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Q&A: Mike Nelson, CEO, Timelapse Mobile

Veteran game developers Mike Nelson (Falcon 3.0) and Larry Holland (X-Wing) began development house Timelapse Mobile in early 2005 and are now close to releasing their first title, Bodacious 80’s Challenge. In this interview, Games On Deck talks to Mike Nelson about their switch to mobile, problems with offshoring, and their new title.

Mathew Kumar, Blogger

June 7, 2007

10 Min Read

TitleVeteran game developers Mike Nelson (Falcon 3.0) and Larry Holland (X-Wing) began development house Timelapse Mobile in early 2005 and are now close to releasing their first title, Bodacious 80's Challenge. In this interview, Games On Deck talks to Mike Nelson about their switch to mobile, problems with offshoring, and their new title.

Games On Deck: What's the philosophy behind Timelapse Mobile?

Mike Nelson: Even when you're recruiting employees, it's believed that videogames is where it's at, but we believe, and we think that a lot of other people do too, that it's really games which you can play for five or ten minutes and you don't have to devote your life to them.

GOD: It's interesting because both you and Larry (Holland) who started the company made your name in the traditional video games business. What led to such a drastic switch?

MN: It's sort of interesting, but it's much more of a mass market opportunity. I'd been looking at the mobile space since several years ago, and every time I talked to anyone in that area, people would always say, "The mass market is several years away." So I kind of talked myself out of it, but then I took a hard look at it myself, and when I really looked at the hard numbers, well. When I was in the video games business you always judged things by installed user base - when I was president of Microprose, we primarily made PC games but we did port to Mac. I killed that, because the installed base of Mac machines out there was just far too small. And videogames, well, you're talking in terms of the PS2 having 35 million machines out there installed at its peak.

Mobile phones, however, there are a billion and a half, to two billion out there, and even when you only think about the ones out there which are really capable of doing games, it's still 600-700 million. It boggles your mind when you look at it that way. And if you really want to take advantage of that, you're going to have to offer a mass market product.

So really it was the enormity of the potential market we could reach. And then, it takes us back to when Larry and I really started, particularly Larry, he was a programmer working on Commodore 64 stuff! And if you look at the level of most handset today, it's really similar. It takes us back to basic gameplay. You've got to have an addictive product that people can understand and get into quickly, and that's where gaming started off.

Games On Deck: There is a massive user base out there, but they're all using different types of phones, different carriers. How can you reach them all with that level of complexity?

MN: Well, to me, a lot of times the bigger companies, and there's nobody that's really that big, if they want to do an international launch they've got to do, like, 1500 handsets. And that's a challenge, more of a challenge than I thought going in.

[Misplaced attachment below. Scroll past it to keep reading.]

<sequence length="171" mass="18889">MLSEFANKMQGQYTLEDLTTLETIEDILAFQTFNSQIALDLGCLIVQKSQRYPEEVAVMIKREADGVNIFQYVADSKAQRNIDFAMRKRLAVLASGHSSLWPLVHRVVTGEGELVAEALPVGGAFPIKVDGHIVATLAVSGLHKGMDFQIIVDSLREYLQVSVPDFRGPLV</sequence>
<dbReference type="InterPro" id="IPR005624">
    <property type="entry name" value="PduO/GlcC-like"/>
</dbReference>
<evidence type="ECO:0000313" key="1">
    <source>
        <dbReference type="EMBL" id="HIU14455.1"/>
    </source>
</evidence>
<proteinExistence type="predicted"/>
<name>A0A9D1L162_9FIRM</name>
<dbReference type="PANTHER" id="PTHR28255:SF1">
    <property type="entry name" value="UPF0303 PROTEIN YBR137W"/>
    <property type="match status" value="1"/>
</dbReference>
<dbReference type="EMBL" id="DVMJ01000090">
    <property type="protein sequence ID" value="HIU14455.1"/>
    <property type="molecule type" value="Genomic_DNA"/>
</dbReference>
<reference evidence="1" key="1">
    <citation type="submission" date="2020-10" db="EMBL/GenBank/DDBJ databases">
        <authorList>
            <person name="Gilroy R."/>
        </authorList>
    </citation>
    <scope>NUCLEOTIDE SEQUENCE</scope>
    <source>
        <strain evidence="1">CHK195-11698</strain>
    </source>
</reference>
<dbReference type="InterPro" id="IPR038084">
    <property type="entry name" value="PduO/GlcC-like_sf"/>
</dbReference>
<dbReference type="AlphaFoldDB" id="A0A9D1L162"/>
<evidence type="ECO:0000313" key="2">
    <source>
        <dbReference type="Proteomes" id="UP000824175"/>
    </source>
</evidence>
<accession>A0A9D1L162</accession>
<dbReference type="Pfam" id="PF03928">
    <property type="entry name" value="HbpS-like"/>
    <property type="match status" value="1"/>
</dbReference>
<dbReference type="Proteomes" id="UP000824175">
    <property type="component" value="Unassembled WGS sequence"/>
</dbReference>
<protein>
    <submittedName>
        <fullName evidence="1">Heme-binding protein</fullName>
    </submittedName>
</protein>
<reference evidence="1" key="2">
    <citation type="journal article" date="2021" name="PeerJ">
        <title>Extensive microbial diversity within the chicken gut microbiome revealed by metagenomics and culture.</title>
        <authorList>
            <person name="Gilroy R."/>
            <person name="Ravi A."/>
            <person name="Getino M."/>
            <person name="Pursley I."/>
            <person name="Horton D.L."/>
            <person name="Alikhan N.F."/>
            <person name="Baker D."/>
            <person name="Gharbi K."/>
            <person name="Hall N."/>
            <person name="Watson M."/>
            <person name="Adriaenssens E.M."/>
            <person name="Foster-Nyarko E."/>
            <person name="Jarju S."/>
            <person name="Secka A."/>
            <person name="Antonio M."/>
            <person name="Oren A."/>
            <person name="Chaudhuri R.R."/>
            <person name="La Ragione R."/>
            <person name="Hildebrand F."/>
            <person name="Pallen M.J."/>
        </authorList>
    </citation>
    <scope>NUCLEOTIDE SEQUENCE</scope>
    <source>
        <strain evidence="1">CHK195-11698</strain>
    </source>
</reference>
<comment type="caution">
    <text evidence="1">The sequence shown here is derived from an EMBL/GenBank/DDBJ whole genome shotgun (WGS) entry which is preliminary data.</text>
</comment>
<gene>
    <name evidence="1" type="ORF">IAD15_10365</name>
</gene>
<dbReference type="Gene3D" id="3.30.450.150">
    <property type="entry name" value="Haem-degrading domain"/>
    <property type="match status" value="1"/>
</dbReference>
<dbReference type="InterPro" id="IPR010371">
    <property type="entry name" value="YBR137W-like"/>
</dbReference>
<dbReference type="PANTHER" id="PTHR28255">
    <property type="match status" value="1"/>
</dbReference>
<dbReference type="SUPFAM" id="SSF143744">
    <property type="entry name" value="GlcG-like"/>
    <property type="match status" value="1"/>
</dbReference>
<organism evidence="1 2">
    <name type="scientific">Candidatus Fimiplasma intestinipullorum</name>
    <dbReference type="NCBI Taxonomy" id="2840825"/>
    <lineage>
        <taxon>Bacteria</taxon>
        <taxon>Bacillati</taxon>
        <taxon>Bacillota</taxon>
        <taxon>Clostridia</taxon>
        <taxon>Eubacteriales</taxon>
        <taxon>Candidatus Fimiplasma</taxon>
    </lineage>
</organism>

But that's not the leverage. The leverage is the ability and understanding of how to make a really good game. That's what really engages people, and if you can figure that out, I guarantee that getting it onto all handsets is a cakewalk.

We're doing our first game, and we're learning as we go. We're just working on the US market currently, until we get over some of these hurdles, and we've picked up almost every carrier for our first game in the US, and we're into the porting process and it's a heck of a lot more complex even than the early days of PC gaming, when you had to deal with Radio Shack built PCs and all kinds of different configurations. But once you have the right tools, it's not as complex as people might want you to believe.

We've made some mistakes. We used an offshore company based in India that just didn't work out for us, and now we're using someone US based and we're developing our own tools.

GOD: What happened with the Indian company?

MN: Well, when we jumped in, I decided it was important for us to understand the offshoring system. One, there was the perception that we'd at least get it done cheaper, and two, that the ability to source high quality talent anywhere in the world and manage that is an asset.

But the reality, it's not just "offshore talent" it's the "right offshore talent." If you can get the right group that has experience with US carriers and the ability to test US carriers beyond an emulator, then it can work. I had gotten some recommendations, and I don't want to name names but it was a company that had done work with EA in Europe and so on and had a pretty good reputation, and we liked working with them and we had the process of working with them down, but the reality was they didn't understand the US carriers such as Sprint, and they couldn't test. We had to do all the testing ourselves. I literally had to hook up 40 phones myself and use two full time testers here just cranking through and that was a complication we really hadn't planned on.